Every Friday, residents and staff at Ingleside at King Farm wonder who the next victim will be. Grabbing the latest copy of the Ingleside Insider, the retirement community’s weekly newsletter, they flip through the pages until they find a hand-drawn caricature and short biography of one of the people who eat, play bridge or work alongside them.
One week it was longtime Washington radio personality Ed Walker, whose iconic voice is familiar to many residents who might not also know that he was American University’s first blind student. Or they may not know that Swiss-born Hans Wyss, a retired World Bank economist, owns that snazzy orange Corvette parked in the garage. Or that Victoria Bakly, Ingleside’s cheerful director of nursing, spent part of her childhood in a Cambodian detention camp under the Khmer Rouge.
The biographies, and the ink-and-pastel color portraits that accompany them, are the work of Jim Macdonell, 81, a retired Presbyterian minister and civil rights activist who has lived at the facility in Rockville, Md., since it opened in 2009.
A 1952 graduate of the American Academy of Art in Chicago, Macdonell had always sketched and drawn the places he traveled to and the people he met.
About two years ago, he turned his attention to the 375 residents and 225 staff members at Ingleside. The facility has published a binder of the 88 portraits he has made, with room for more. The $25 price goes to an employee appreciation fund; 125 have sold.
Inside his spacious third-floor apartment, Macdonell sat sketching at his desk. Beside him lay a stack of CDs (Frank Sinatra, Charlie Byrd); above him hung framed drawings of places he and his wife of 37 years have visited (Paris, Warsaw, Seville).
Since starting the newsletter sketches, Macdonell said he has been struck by the rich back stories of his neighbors.
“We have State Department people, we have IMF people . . . we have guys who’ve been ambassadors, who have worked around the world, and you wouldn’t know some of these things unless I tell the stories of these folks,” he said. Many staff members, too, have colorful or harrowing personal stories, such as Bakly or a Ugandan night manager who saw “horrible stuff” as a kid.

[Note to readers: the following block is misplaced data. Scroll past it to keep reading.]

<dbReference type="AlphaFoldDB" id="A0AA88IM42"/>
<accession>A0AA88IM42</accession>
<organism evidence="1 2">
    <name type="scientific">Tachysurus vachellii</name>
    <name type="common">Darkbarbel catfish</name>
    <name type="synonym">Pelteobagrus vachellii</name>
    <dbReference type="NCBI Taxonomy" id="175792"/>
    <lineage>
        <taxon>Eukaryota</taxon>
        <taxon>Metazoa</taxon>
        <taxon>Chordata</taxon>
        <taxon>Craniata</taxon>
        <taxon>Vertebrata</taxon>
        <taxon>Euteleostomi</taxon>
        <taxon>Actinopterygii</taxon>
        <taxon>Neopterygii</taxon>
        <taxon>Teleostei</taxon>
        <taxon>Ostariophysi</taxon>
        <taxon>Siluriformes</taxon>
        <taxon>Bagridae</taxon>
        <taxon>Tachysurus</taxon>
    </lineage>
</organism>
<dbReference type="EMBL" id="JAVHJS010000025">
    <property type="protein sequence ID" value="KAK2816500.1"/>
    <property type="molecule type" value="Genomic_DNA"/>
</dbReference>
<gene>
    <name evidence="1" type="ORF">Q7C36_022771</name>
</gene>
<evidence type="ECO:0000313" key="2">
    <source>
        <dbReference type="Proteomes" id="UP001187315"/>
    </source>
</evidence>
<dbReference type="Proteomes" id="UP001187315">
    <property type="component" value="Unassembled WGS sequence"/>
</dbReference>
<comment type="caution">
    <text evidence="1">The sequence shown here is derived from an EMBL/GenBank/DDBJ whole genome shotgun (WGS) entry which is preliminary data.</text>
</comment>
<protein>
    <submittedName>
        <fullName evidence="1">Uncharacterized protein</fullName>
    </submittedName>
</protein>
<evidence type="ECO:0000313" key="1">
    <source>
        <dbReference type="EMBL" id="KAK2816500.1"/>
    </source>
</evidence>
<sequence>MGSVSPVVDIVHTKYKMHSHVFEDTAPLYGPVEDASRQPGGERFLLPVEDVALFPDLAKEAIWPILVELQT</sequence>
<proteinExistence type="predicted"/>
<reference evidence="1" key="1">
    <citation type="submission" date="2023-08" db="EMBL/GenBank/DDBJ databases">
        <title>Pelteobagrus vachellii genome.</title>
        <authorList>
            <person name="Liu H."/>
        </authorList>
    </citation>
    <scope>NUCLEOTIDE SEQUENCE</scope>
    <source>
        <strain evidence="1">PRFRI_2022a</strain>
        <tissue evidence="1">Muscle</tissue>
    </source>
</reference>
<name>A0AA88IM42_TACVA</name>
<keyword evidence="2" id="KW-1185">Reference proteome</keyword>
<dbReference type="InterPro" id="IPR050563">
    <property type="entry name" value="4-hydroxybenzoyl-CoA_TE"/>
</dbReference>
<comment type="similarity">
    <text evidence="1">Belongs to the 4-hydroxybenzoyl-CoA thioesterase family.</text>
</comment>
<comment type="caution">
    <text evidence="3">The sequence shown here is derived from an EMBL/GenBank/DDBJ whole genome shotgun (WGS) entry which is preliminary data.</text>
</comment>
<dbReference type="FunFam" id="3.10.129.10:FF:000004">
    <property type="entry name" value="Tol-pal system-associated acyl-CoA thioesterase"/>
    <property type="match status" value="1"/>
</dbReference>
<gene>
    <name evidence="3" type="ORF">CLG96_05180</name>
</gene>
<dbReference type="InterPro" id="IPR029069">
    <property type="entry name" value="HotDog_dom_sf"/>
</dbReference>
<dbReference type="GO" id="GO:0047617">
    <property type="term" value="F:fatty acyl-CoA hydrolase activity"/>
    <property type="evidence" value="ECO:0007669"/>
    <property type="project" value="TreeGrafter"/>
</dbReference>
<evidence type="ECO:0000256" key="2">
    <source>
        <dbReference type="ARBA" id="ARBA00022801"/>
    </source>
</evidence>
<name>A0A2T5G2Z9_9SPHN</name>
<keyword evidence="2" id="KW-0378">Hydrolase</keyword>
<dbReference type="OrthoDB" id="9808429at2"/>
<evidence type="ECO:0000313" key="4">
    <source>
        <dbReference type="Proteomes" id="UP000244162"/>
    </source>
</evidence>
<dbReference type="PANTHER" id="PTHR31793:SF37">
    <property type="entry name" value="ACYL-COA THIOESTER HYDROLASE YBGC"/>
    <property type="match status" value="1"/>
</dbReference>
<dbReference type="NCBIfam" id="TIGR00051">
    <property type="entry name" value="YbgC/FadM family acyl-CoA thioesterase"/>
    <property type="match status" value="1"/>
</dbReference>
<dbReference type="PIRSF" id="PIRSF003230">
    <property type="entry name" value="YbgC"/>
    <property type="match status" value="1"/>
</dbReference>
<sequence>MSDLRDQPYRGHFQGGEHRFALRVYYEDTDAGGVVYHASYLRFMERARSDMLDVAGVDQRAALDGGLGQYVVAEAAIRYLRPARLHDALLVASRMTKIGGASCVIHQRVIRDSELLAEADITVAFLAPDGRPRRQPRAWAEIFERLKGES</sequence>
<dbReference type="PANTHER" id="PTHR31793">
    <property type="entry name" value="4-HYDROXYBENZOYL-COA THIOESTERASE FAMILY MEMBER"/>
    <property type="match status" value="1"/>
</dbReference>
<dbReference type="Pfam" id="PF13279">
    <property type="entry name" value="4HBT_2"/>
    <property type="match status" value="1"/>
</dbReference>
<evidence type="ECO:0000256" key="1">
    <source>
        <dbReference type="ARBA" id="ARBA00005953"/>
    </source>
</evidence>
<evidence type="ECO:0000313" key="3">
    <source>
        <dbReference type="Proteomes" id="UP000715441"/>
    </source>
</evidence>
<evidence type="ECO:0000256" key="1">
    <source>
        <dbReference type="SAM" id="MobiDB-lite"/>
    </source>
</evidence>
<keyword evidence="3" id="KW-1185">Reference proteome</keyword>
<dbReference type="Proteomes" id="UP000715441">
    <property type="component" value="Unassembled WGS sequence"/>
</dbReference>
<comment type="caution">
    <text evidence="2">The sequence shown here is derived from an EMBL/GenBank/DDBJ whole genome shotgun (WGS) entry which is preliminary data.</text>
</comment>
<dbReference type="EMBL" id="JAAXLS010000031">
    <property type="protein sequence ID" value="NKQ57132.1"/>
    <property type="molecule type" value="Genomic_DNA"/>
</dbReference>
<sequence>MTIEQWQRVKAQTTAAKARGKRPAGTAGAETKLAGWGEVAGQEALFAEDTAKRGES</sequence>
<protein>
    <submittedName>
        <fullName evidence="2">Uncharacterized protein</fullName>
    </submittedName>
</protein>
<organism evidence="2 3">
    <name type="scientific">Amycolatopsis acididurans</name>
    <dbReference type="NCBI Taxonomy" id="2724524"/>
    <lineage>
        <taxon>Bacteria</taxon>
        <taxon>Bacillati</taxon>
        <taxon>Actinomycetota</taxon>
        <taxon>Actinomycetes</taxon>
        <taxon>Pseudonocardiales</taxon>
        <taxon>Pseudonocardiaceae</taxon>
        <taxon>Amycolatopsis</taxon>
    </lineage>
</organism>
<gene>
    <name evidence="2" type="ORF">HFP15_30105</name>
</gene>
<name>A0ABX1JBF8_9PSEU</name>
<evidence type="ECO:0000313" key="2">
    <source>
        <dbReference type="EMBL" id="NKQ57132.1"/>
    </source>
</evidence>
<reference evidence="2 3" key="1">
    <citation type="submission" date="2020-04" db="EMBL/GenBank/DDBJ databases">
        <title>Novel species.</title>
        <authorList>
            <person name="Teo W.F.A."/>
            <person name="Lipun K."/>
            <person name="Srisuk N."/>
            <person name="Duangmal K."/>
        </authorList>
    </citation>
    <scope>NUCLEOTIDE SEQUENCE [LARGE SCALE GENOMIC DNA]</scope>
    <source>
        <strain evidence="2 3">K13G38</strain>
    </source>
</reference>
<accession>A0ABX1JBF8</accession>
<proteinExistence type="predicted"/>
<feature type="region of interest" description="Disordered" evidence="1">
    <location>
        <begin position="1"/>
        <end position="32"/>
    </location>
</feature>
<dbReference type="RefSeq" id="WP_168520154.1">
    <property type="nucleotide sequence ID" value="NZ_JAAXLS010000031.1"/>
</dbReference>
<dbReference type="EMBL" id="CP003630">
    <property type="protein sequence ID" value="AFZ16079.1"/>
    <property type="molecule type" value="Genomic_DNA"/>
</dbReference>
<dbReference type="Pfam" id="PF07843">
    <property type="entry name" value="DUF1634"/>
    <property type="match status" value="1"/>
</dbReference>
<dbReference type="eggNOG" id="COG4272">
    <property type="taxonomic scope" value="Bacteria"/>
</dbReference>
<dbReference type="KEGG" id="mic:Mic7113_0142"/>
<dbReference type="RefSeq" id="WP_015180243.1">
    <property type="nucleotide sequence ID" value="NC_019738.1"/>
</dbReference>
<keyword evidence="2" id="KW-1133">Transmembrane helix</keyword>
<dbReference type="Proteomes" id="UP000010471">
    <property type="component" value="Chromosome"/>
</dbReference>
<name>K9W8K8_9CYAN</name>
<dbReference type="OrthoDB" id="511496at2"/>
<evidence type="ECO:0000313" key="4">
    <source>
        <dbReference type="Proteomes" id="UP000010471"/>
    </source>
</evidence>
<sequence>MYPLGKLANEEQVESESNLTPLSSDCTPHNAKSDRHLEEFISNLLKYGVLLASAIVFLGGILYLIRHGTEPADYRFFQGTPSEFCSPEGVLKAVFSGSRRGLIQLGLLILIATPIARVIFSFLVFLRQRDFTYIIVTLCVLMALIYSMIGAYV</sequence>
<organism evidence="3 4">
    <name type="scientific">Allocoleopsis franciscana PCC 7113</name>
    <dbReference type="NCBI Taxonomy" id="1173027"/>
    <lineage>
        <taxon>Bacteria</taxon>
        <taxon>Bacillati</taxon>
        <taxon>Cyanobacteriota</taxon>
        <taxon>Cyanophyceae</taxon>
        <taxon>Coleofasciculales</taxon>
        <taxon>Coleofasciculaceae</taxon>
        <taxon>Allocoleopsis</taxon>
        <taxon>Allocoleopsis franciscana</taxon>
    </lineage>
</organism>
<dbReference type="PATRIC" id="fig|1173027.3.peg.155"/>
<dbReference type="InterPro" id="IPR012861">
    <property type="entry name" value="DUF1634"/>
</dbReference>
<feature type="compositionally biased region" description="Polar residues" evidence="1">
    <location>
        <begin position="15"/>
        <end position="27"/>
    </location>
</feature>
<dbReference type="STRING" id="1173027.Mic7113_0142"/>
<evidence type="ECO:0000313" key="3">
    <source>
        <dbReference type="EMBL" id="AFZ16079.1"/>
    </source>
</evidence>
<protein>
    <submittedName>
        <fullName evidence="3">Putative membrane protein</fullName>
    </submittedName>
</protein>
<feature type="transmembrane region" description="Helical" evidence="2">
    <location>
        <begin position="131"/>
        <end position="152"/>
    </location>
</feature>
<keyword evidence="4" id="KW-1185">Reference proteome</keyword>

Macdonell’s own past was not boring. Founder and pastor for 38 years of St. Mark Presbyterian Church in Bethesda, he marched with the Rev. Martin Luther King Jr. in Selma, Ala., was picked up by police during a voter registration drive in Canton, Miss., and spent time in Northern Ireland when tensions roiled between Protestants and Catholics. Throughout troubled times, he was always sketching. (One of his cartoons, of a segregationist Maryland gubernatorial candidate, ran in The Washington Post in 1966.)
“People put up with funny pictures sometimes when you’re coming across really strong with your liberal politics — it’s an icebreaker,” he said.
That impulse continues. When residents Ed Wilhelm and Frank Senger got married last year after 50 years together, Macdonell celebrated the event with a joint sketch and profile in the newsletter.
“I was surprised at how well this was accepted,” he said, adding that some at Ingleside may not have had much exposure to gay marriage. “The whole community turned out, staff and residents.”
The sketches have made Macdonell instantly recognizable at Ingleside. Residents in the atrium last week — including several who had already been captured by his pen — said being drawn by Macdonell was a sort of community rite of passage.
Just as some people immediately turn to their newspaper’s sports or business section, Ingleside people go first to the Personalities page, said Bill King, 85, a retired engineer who was the first to be featured in the newsletter. “Every week we wait to see what Jim did to our friend — was he kind?”
Most are happy with the results. “He gets down into who we are,” said Barbara Harris, 78, a retired music teacher and school counselor.
“Nothing’s sacred,” Macdonell said with a grin.
Marilyn Leist, Ingleside’s executive director, said the caricatures and profiles often spark dinner conversation among residents and give them a more personal connection to the staff.
“Whether people like them or not, they look at them,” Leist said. “We’ve had some really good laughs, because there are some of us who would sooner not have a caricature of ourselves.” Only two or three people have refused to be drawn.
Larry Garufi, a longtime Foreign Service member who had postings around the world, said that learning about staff members’ national origins has helped him connect to them. “There’s several of us who’ve served in their countries — Sierra Leone, Ghana . . . and now when we see them we can say, ‘Oh, it’s so nice to know about you.’ ”
Macdonell said his plan is to draw everybody at Ingleside who will let him, which should give him several more years of work.
“The question is,” Walker said, “who’s going to do Jim?”